Three months ago, Stephen Davis visited a neurologist.
Gaps began appearing in the 38-year-old’s short-term memory in the previous year and a half. Chats with his wife, DeeDee, from a few minutes before, slipped away. He forgot activities with their four children. Same with paying bills.
Davis, the three-time Pro Bowl running back who played seven seasons with the Washington Redskins, started taping conversations to retain basic details.
The neurologist’s assessment wasn’t encouraging.
“Looking at the results and they’re not that good,” Davis said in a phone interview Wednesday from Columbia, S.C. “I need to get special treatment, further treatment to try and get it taken care of.
“A lot of things scare me a whole lot, and it bothers me because there isn’t no telling what day I’ll forget everything.”
Last week, Davis sued the NFL over concussions sustained during his 11-year career that also included stops with the Carolina Panthers and St. Louis Rams. There are 102 lawsuits covering 2,653 former players, according to a review by The Washington Times. More than 200 of them played for the Redskins.
Davis, who retired in 2008, can’t remember how many concussions he sustained, hits that left him seeing little white dots and asking teammates to remind him of the play call. Two, three, even four concussions every other game, he guessed. Trainers had him count down from 100 and waved a pen in front of his eyes, he said.
“The coaches and doctors try to get you back on the field regardless of if you’re hurt or not hurt or have a concussion,” Davis said. “It’s more about getting you back on the field than making sure you’re OK.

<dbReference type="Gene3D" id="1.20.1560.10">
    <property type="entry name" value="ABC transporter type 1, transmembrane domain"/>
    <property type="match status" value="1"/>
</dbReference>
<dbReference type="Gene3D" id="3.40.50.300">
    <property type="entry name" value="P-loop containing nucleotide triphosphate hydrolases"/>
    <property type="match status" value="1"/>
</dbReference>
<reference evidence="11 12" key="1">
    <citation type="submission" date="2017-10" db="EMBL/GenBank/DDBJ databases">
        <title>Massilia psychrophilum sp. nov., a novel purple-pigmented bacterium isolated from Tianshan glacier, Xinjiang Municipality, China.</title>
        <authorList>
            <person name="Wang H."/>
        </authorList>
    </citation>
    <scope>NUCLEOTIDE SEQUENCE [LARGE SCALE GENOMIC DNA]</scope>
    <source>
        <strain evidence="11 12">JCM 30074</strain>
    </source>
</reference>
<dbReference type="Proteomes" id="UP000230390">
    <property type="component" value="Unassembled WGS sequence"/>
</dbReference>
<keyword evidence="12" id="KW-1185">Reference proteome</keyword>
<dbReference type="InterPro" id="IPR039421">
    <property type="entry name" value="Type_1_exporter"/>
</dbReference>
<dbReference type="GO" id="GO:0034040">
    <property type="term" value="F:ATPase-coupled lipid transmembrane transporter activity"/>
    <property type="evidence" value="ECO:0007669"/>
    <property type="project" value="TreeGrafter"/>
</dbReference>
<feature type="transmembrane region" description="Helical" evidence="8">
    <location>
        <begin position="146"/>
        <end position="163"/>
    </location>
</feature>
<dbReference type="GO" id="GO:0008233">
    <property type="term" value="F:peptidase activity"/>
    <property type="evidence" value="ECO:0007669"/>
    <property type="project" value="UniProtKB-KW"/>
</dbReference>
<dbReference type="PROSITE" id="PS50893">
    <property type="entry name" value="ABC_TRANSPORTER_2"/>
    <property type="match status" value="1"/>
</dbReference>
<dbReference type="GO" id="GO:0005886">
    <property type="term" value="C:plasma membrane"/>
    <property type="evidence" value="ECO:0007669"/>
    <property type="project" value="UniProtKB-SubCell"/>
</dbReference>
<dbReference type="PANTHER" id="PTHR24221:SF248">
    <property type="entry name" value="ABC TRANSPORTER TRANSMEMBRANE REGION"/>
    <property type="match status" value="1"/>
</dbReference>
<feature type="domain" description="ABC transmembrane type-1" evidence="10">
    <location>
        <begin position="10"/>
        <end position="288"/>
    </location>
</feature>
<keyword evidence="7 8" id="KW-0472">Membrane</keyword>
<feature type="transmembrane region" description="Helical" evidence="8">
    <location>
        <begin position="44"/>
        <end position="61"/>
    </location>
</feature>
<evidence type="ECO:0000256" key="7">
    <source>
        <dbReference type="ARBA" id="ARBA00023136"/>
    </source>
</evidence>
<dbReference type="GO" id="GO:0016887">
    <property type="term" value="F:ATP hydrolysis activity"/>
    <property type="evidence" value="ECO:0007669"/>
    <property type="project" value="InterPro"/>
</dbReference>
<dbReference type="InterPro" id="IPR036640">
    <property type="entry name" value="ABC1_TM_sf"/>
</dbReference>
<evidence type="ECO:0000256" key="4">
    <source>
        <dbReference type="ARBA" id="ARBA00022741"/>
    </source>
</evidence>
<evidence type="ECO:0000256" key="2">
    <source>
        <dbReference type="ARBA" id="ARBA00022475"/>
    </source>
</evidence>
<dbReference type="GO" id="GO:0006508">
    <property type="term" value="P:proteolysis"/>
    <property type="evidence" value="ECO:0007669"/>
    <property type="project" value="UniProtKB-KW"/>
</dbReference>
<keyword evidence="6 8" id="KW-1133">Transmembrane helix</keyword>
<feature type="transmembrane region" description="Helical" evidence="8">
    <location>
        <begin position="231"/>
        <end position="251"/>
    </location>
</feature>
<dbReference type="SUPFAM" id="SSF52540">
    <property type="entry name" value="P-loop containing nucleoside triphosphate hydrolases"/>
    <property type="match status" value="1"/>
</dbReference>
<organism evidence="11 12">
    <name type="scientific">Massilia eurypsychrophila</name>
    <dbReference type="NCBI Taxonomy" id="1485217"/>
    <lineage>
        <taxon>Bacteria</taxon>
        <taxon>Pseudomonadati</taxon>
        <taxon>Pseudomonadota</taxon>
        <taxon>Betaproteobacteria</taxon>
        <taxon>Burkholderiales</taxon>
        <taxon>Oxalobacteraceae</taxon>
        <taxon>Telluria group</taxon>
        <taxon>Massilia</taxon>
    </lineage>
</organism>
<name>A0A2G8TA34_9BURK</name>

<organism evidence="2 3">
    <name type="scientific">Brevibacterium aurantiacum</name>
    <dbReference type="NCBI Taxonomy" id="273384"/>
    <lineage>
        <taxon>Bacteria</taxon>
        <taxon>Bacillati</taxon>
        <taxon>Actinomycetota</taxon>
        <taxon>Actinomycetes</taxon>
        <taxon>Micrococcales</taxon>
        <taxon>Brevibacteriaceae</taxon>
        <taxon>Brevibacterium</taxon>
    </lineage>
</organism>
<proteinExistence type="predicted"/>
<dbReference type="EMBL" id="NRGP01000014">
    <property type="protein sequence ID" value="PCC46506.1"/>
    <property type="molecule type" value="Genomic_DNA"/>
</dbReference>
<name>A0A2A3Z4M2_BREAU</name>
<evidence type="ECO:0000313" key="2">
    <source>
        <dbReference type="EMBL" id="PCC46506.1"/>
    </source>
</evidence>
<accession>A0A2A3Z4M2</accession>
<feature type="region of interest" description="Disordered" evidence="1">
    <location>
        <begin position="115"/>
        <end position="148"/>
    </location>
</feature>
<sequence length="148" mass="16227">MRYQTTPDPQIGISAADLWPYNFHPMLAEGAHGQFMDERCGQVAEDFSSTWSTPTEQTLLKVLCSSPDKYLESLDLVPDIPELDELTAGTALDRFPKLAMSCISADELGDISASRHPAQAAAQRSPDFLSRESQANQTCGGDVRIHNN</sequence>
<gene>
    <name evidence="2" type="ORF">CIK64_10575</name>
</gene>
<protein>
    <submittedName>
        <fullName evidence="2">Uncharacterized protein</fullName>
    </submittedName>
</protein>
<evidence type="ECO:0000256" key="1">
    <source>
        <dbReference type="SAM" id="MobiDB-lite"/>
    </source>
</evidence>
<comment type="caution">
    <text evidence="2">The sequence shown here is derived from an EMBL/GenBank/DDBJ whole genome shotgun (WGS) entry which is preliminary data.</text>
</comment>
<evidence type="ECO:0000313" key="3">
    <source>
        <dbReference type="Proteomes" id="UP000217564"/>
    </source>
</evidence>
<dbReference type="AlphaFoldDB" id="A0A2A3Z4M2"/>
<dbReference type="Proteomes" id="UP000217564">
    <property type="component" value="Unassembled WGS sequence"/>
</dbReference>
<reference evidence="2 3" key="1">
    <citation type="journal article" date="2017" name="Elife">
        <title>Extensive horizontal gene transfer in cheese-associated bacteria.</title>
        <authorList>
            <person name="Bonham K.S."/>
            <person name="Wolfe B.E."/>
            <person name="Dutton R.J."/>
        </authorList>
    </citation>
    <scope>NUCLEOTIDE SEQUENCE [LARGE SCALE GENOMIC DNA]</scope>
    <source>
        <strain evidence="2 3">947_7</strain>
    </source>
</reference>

“If you could put your hand on your nose, you were good to go back in.”
Today, Davis needs a television or other background noise on to drown constant ringing in his ears. There are “real bad” headaches. Blurred vision. He hates to be in sunlight. Driving is challenging.
The man who rushed for 8,052 yards and 65 touchdowns has a tough time getting out of bed and in and out of cars. He’ll need knee replacement. He can’t lift his arms above his shoulders or walk or stand for extended periods.
Like the other lawsuits, Davis’ complaint, filed with four other ex-players, accuses the NFL of concealing the long-term effects of concussions. The NFL has maintained that player safety has long been a priority and the lawsuits are without merit.
Davis believes the NFL’s rule changes and heightened awareness of concussions since 2010 are good steps, but the era of players before the adjustments shouldn’t be forgotten.
“I just want to be fair,” Davis said. “Football is a contact sport. We all know that. It has its consequences. But the thing is that we were put in situations where if you’re not on the field, you won’t make this team.”
Davis still helps coach youth football around Columbia. His 14-year-old son wants to play, something Davis won’t stop.
“I will tell him the cons and pros of it. Everything he sees,” Davis said. “I sit him down every day and say, ‘These are the things that can possibly happen to you.’ “
Knowing what Davis does today, would he change his career?
“I would’ve went out of bounds a lot more,” Davis said.